Being that taking or seeking to take our neighbour’s land/resources/people by force seems to be a very human MO, having personnel and equipment dedicated to protecting ourselves and our people and our things sounds totally reasonable, right? Okay, now think of it in terms of modern US military intervention around the world–how are we actually, truly protecting the rights to life, liberty, and the pursuit of happiness of our own citizens by waging wars all over the godsdamn planet? Well, the answer is that we’re not–we’re literally making ourselves less safe and less secure through these actions.

Because, sure, there are absolutely some people in this world who would really, really, really like to slaughter Americans. Yes. But in the vast majority of cases, actually looking at the history of our own involvement in undermining the sovereignty of other countries should quite naturally and logically lead one to a much greater understanding of how the principle of cause and effect comes wayyyyyyyyyyy into play in these scenarios. I mean, you notice we don’t really get involved militarily in places that don’t possess something, generally natural resources, that we’re determined to have for ourselves, right? There is a method to the madness of US hegemony around the world, and the consequence of those methods is a growing list of enemies, whose existence we then use to justify waging even more war.

Now, are there times when military force is justified? Yes, I do believe, in this iteration of reality, that physically fighting in defense of a righteous cause is, tragically, necessary. Obviously the World Wars come to mind. But sadly, those are the outliers. The vast majority of military endeavours we Americans undertake–and we’ve basically been in a perpetual state of war our entire existence as a country–are to promote and protect US hegemony around the world (and really, if not precisely why we entered the war, this ended up being a huge benefit of our involvement in WWII). We want to make sure there are governments in power favourable to our wishes in the myriad countries in which we have, generally, economic interests.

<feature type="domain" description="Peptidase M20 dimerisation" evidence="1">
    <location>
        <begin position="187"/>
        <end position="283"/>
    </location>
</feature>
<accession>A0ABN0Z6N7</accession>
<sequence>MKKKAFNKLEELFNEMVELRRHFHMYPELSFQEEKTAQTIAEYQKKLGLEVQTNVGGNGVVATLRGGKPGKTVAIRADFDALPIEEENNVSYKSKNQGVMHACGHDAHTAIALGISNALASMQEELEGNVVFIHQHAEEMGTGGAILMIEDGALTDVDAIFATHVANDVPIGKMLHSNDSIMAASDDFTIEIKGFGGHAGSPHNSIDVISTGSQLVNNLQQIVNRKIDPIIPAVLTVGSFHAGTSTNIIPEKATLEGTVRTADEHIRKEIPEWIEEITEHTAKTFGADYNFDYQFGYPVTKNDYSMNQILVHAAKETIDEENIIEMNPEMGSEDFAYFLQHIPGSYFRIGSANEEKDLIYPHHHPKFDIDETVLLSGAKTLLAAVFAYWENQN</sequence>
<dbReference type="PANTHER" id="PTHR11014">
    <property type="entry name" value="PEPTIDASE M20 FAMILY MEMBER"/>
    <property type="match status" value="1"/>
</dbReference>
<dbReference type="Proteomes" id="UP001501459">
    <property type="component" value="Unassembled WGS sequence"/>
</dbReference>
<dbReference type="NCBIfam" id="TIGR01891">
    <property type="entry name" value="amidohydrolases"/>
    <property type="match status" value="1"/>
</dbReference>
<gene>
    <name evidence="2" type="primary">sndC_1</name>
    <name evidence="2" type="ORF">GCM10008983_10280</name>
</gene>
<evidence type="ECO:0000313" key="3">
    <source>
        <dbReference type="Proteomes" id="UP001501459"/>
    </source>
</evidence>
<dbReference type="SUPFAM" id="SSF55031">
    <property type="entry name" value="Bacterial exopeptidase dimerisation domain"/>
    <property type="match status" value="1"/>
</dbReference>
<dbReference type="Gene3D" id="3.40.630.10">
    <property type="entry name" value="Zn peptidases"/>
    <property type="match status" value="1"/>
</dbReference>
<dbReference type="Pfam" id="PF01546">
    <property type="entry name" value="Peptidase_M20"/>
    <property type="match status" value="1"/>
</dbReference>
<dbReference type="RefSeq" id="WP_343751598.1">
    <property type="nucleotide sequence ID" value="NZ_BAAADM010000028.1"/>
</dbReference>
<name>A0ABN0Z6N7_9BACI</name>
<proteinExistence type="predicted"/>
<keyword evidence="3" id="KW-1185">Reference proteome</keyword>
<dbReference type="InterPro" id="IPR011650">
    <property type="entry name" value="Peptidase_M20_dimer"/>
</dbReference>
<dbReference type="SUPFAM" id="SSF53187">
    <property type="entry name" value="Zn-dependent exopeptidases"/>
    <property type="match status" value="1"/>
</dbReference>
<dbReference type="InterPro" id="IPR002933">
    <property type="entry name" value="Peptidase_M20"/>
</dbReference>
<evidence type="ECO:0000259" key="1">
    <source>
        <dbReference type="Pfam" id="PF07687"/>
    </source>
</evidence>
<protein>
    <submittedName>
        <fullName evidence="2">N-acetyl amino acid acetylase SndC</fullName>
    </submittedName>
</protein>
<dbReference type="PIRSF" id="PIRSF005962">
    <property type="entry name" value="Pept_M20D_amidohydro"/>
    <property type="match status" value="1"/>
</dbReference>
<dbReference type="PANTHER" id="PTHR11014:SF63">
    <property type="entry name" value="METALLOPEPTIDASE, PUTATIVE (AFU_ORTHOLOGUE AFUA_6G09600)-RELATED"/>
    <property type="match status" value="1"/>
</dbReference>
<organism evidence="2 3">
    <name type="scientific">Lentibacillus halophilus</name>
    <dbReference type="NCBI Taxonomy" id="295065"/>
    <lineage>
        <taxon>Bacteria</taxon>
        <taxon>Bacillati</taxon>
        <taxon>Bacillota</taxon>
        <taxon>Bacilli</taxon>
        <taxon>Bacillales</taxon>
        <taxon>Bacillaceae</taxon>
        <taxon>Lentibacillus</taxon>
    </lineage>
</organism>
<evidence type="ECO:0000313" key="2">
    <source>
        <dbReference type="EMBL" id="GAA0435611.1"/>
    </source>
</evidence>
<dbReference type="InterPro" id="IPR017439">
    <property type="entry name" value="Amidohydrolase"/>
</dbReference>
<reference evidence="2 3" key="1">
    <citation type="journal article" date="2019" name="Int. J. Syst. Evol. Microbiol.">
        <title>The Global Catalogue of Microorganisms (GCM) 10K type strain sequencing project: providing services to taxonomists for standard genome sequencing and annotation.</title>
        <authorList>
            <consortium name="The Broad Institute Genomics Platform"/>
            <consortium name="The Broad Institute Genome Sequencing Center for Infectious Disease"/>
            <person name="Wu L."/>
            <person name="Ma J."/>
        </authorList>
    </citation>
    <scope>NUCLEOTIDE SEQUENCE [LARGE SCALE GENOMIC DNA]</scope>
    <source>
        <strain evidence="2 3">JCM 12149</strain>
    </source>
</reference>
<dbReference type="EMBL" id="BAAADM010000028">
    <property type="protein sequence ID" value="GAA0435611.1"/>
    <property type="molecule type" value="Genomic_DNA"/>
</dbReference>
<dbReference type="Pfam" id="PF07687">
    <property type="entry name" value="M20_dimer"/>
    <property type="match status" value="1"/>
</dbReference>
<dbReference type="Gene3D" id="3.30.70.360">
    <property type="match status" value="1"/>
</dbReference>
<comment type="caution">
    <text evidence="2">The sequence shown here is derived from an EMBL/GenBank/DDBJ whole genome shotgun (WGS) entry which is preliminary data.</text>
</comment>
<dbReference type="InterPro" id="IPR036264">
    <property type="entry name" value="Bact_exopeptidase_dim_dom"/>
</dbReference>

And perpetuating war is itself an economic interest of ours. US arms manufacturers sell over $217 BILLION worth of weapons per year, which accounts for well over half of all arms sales the world over. Our defense budget is somewhere in the neighbourhood of $600 BILLION a year, which is more than the next seven or eight countries’ expenditures COMBINED. And the faster we use up supplies, the faster we can design and create new stuff and relegate the leftovers to domestic use.

But that couldn’t have anything to do with why we’re encouraged to love war so much, right? Or why we’re characterized as unpatriotic for literally anything less than complete and total worship of the US military and the American flag, which, as a symbol, seems to almost solely represent the military these days? It’s a necessary and good cultural obsession, right? Not, like, a manufactured one specifically designed to tap into the inherent fear for and love of one another we naturally possess as the social species we are.

Right?

Listen, war is exciting, I get it. It’s way more fun to shoot things and blows things up than it should be. Military tech is super fucking cool. Strategizing and running scenarios is endlessly fascinating. It feels epically good to flex power and outsmart an enemy. It’s awe-inspiring to muster an overwhelming force on the field. Just as it’s awe-inspiring to become victorious when all the odds were against you.

I GET IT.

But we need to stop already with the rah-rah nonsense. We can appreciate bravery and honour sacrifice while also questioning the purported need for so much of it. We can recognize and value the camaraderie formed through adversity and still hope fewer bonds are made that way. We can respect and admire preparedness but wholeheartedly disavow the use of excessive, unnecessary force.

We can do these things.

And we should do these things.

So there you have it. These are the things I think about on holidays. And then I share them here so that you may also think about them. Because thinking is good.

Let’s collectively do more of it, yeah?